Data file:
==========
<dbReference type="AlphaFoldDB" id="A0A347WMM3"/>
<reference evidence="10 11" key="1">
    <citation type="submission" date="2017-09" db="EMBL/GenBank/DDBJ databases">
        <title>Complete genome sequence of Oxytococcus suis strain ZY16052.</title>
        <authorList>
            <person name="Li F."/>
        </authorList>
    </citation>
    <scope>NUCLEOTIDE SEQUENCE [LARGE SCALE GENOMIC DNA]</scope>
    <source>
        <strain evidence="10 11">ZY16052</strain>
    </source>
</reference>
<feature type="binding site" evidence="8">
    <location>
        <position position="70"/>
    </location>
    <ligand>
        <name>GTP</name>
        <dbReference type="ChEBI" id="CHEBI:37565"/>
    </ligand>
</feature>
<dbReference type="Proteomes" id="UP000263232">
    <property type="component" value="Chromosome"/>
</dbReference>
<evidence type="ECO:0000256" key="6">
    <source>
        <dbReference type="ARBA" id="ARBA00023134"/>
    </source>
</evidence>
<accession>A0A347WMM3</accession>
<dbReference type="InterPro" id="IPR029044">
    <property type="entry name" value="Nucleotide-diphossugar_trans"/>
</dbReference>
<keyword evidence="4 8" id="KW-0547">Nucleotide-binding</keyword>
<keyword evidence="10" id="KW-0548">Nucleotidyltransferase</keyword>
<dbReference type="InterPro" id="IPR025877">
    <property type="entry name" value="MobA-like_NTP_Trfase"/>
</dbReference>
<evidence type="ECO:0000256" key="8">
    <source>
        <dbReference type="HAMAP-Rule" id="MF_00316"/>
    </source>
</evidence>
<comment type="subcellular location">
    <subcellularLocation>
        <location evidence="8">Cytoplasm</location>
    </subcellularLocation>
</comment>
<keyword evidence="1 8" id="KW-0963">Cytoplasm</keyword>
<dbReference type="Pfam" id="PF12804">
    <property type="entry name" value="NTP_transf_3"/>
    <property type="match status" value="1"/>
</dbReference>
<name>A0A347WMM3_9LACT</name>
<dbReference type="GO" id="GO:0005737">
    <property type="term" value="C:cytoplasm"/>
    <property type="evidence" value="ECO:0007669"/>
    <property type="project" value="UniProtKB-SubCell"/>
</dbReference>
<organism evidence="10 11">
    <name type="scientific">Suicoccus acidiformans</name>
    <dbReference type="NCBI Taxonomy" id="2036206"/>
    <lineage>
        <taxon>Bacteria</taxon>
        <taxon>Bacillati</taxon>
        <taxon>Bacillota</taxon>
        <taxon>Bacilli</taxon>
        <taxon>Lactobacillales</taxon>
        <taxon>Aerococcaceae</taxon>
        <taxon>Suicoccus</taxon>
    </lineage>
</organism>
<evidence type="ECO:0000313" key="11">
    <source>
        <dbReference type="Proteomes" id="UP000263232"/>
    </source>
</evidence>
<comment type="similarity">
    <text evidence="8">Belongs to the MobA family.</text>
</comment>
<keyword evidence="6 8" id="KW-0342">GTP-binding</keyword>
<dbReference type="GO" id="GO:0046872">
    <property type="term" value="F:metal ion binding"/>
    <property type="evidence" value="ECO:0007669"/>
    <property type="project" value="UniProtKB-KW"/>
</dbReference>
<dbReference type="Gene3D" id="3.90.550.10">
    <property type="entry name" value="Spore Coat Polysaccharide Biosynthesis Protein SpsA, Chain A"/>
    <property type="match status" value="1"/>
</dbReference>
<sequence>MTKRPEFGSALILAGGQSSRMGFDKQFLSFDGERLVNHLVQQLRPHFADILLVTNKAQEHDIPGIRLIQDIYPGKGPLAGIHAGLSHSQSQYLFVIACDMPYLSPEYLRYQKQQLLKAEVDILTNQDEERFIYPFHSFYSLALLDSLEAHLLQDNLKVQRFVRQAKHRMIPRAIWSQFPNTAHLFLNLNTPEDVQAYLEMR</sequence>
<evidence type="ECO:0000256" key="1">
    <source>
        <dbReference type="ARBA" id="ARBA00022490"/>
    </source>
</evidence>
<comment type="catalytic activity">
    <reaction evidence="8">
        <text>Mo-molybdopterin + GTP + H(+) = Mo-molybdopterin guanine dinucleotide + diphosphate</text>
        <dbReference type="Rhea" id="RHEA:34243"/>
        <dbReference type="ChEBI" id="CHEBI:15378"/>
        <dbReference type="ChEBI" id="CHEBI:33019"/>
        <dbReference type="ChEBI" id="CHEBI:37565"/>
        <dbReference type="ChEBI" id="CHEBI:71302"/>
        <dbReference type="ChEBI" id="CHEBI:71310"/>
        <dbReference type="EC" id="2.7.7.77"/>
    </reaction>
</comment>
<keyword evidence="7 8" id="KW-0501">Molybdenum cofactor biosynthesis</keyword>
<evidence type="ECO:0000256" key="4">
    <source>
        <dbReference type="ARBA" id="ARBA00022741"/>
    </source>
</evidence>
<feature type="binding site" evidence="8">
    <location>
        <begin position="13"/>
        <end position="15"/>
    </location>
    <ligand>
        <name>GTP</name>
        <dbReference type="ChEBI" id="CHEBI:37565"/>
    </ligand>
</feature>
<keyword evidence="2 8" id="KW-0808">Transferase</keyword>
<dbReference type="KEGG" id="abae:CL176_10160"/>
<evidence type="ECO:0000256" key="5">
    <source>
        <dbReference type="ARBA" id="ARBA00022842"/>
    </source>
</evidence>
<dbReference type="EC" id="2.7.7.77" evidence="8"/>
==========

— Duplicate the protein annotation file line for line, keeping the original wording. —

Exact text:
<dbReference type="AlphaFoldDB" id="A0A347WMM3"/>
<reference evidence="10 11" key="1">
    <citation type="submission" date="2017-09" db="EMBL/GenBank/DDBJ databases">
        <title>Complete genome sequence of Oxytococcus suis strain ZY16052.</title>
        <authorList>
            <person name="Li F."/>
        </authorList>
    </citation>
    <scope>NUCLEOTIDE SEQUENCE [LARGE SCALE GENOMIC DNA]</scope>
    <source>
        <strain evidence="10 11">ZY16052</strain>
    </source>
</reference>
<feature type="binding site" evidence="8">
    <location>
        <position position="70"/>
    </location>
    <ligand>
        <name>GTP</name>
        <dbReference type="ChEBI" id="CHEBI:37565"/>
    </ligand>
</feature>
<dbReference type="Proteomes" id="UP000263232">
    <property type="component" value="Chromosome"/>
</dbReference>
<evidence type="ECO:0000256" key="6">
    <source>
        <dbReference type="ARBA" id="ARBA00023134"/>
    </source>
</evidence>
<accession>A0A347WMM3</accession>
<dbReference type="InterPro" id="IPR029044">
    <property type="entry name" value="Nucleotide-diphossugar_trans"/>
</dbReference>
<keyword evidence="4 8" id="KW-0547">Nucleotide-binding</keyword>
<keyword evidence="10" id="KW-0548">Nucleotidyltransferase</keyword>
<dbReference type="InterPro" id="IPR025877">
    <property type="entry name" value="MobA-like_NTP_Trfase"/>
</dbReference>
<evidence type="ECO:0000256" key="8">
    <source>
        <dbReference type="HAMAP-Rule" id="MF_00316"/>
    </source>
</evidence>
<comment type="subcellular location">
    <subcellularLocation>
        <location evidence="8">Cytoplasm</location>
    </subcellularLocation>
</comment>
<keyword evidence="1 8" id="KW-0963">Cytoplasm</keyword>
<dbReference type="Pfam" id="PF12804">
    <property type="entry name" value="NTP_transf_3"/>
    <property type="match status" value="1"/>
</dbReference>
<name>A0A347WMM3_9LACT</name>
<dbReference type="GO" id="GO:0005737">
    <property type="term" value="C:cytoplasm"/>
    <property type="evidence" value="ECO:0007669"/>
    <property type="project" value="UniProtKB-SubCell"/>
</dbReference>
<organism evidence="10 11">
    <name type="scientific">Suicoccus acidiformans</name>
    <dbReference type="NCBI Taxonomy" id="2036206"/>
    <lineage>
        <taxon>Bacteria</taxon>
        <taxon>Bacillati</taxon>
        <taxon>Bacillota</taxon>
        <taxon>Bacilli</taxon>
        <taxon>Lactobacillales</taxon>
        <taxon>Aerococcaceae</taxon>
        <taxon>Suicoccus</taxon>
    </lineage>
</organism>
<evidence type="ECO:0000313" key="11">
    <source>
        <dbReference type="Proteomes" id="UP000263232"/>
    </source>
</evidence>
<comment type="similarity">
    <text evidence="8">Belongs to the MobA family.</text>
</comment>
<keyword evidence="6 8" id="KW-0342">GTP-binding</keyword>
<dbReference type="GO" id="GO:0046872">
    <property type="term" value="F:metal ion binding"/>
    <property type="evidence" value="ECO:0007669"/>
    <property type="project" value="UniProtKB-KW"/>
</dbReference>
<dbReference type="Gene3D" id="3.90.550.10">
    <property type="entry name" value="Spore Coat Polysaccharide Biosynthesis Protein SpsA, Chain A"/>
    <property type="match status" value="1"/>
</dbReference>
<sequence>MTKRPEFGSALILAGGQSSRMGFDKQFLSFDGERLVNHLVQQLRPHFADILLVTNKAQEHDIPGIRLIQDIYPGKGPLAGIHAGLSHSQSQYLFVIACDMPYLSPEYLRYQKQQLLKAEVDILTNQDEERFIYPFHSFYSLALLDSLEAHLLQDNLKVQRFVRQAKHRMIPRAIWSQFPNTAHLFLNLNTPEDVQAYLEMR</sequence>
<evidence type="ECO:0000256" key="1">
    <source>
        <dbReference type="ARBA" id="ARBA00022490"/>
    </source>
</evidence>
<comment type="catalytic activity">
    <reaction evidence="8">
        <text>Mo-molybdopterin + GTP + H(+) = Mo-molybdopterin guanine dinucleotide + diphosphate</text>
        <dbReference type="Rhea" id="RHEA:34243"/>
        <dbReference type="ChEBI" id="CHEBI:15378"/>
        <dbReference type="ChEBI" id="CHEBI:33019"/>
        <dbReference type="ChEBI" id="CHEBI:37565"/>
        <dbReference type="ChEBI" id="CHEBI:71302"/>
        <dbReference type="ChEBI" id="CHEBI:71310"/>
        <dbReference type="EC" id="2.7.7.77"/>
    </reaction>
</comment>
<keyword evidence="7 8" id="KW-0501">Molybdenum cofactor biosynthesis</keyword>
<evidence type="ECO:0000256" key="4">
    <source>
        <dbReference type="ARBA" id="ARBA00022741"/>
    </source>
</evidence>
<feature type="binding site" evidence="8">
    <location>
        <begin position="13"/>
        <end position="15"/>
    </location>
    <ligand>
        <name>GTP</name>
        <dbReference type="ChEBI" id="CHEBI:37565"/>
    </ligand>
</feature>
<keyword evidence="2 8" id="KW-0808">Transferase</keyword>
<dbReference type="KEGG" id="abae:CL176_10160"/>
<evidence type="ECO:0000256" key="5">
    <source>
        <dbReference type="ARBA" id="ARBA00022842"/>
    </source>
</evidence>
<dbReference type="EC" id="2.7.7.77" evidence="8"/>